Seattle — Kevin Langer's bathtime product project has been cleaning up in the awards circuit this year.
The student at the University of Wisconsin-Stout took first place in an Industrial Designers Society of America competition for student parts made using thermoforming, and also took the top spot in the Society of Plastics Engineers' Thermoforming parts competition for student parts.
The IDSA award, sponsored by Freetech Plastics Inc., netted him a $2,500 grant during judging at its annual meeting in Seattle. The SPE event in Atlanta added another $1,000.
Langer designed a polyetyrene, turtle-shaped shower caddie. His was one of 20 entries from across the U.S. for the IDSA competition and 30 part entries for SPE.
Other IDSA awards went to Taylor Lane of California's San Jose State University$1,500 for second place and David Charlier also of UW-Stout, with $1,000 for third.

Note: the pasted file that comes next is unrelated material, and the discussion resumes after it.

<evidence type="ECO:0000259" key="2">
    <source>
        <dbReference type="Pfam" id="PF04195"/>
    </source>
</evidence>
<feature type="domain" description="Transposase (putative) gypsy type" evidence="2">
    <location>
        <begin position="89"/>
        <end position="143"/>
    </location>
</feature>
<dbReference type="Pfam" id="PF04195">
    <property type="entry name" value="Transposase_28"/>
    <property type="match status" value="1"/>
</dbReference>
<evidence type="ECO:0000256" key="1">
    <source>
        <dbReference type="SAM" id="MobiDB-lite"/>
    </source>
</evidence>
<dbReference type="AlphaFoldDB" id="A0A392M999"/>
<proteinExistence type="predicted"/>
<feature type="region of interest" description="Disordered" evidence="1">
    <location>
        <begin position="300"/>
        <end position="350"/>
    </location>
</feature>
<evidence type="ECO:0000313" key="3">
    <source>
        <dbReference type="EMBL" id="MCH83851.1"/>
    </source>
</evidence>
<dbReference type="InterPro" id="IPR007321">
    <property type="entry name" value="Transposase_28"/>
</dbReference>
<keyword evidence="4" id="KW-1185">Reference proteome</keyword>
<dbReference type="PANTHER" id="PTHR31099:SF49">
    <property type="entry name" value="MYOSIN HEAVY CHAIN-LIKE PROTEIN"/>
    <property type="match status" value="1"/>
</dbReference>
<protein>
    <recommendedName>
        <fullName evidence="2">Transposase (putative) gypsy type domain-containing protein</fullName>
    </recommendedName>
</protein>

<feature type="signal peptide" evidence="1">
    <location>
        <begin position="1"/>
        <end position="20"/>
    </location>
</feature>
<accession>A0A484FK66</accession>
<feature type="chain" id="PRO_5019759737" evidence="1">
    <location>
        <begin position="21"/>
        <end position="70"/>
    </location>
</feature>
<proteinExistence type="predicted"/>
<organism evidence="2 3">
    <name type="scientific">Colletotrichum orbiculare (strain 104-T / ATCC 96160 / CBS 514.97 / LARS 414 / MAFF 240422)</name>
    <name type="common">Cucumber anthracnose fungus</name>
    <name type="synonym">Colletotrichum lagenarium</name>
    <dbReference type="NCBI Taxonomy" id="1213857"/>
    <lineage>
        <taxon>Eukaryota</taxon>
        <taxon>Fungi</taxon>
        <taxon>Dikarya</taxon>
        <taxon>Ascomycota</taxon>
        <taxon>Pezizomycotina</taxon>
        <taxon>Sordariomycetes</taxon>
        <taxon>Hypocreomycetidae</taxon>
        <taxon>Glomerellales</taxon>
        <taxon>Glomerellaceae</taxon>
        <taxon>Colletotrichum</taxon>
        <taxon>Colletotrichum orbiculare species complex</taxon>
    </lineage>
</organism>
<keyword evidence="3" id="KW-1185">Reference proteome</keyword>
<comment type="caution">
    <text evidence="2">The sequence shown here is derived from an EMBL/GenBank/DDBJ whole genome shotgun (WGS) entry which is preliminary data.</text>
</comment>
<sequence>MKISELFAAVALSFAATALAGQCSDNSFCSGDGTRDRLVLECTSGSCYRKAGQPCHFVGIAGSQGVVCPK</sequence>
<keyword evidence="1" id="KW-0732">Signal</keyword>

“The range of products and thermoforming techniques never cease to amaze me, and this year was no exception,” said contest organizer Richard Freeman, Freetech Plastics CEO and creative director.
“Judges liked the whimsical styling to help make bathing fun,” Freeman said. “Also noted were the molded return features that helped provide rigidity while eliminating sharp edges, making for a safer product.”
Lane created the lightweight Pixis picnic box incorporating two thermoformed ABS components and wood. “Judges noted the crisp details on the formed parts and how well they integrated with the wooden elements,” Freeman said.
Charlier's complex polystyrene six-compartment Whirl carousel required four molds and a high level of precision for execution. The Whirl is designed as a school room table organizer.
Cumulatively, the competition over six years has awarded $30,000 in scholarship grants to students.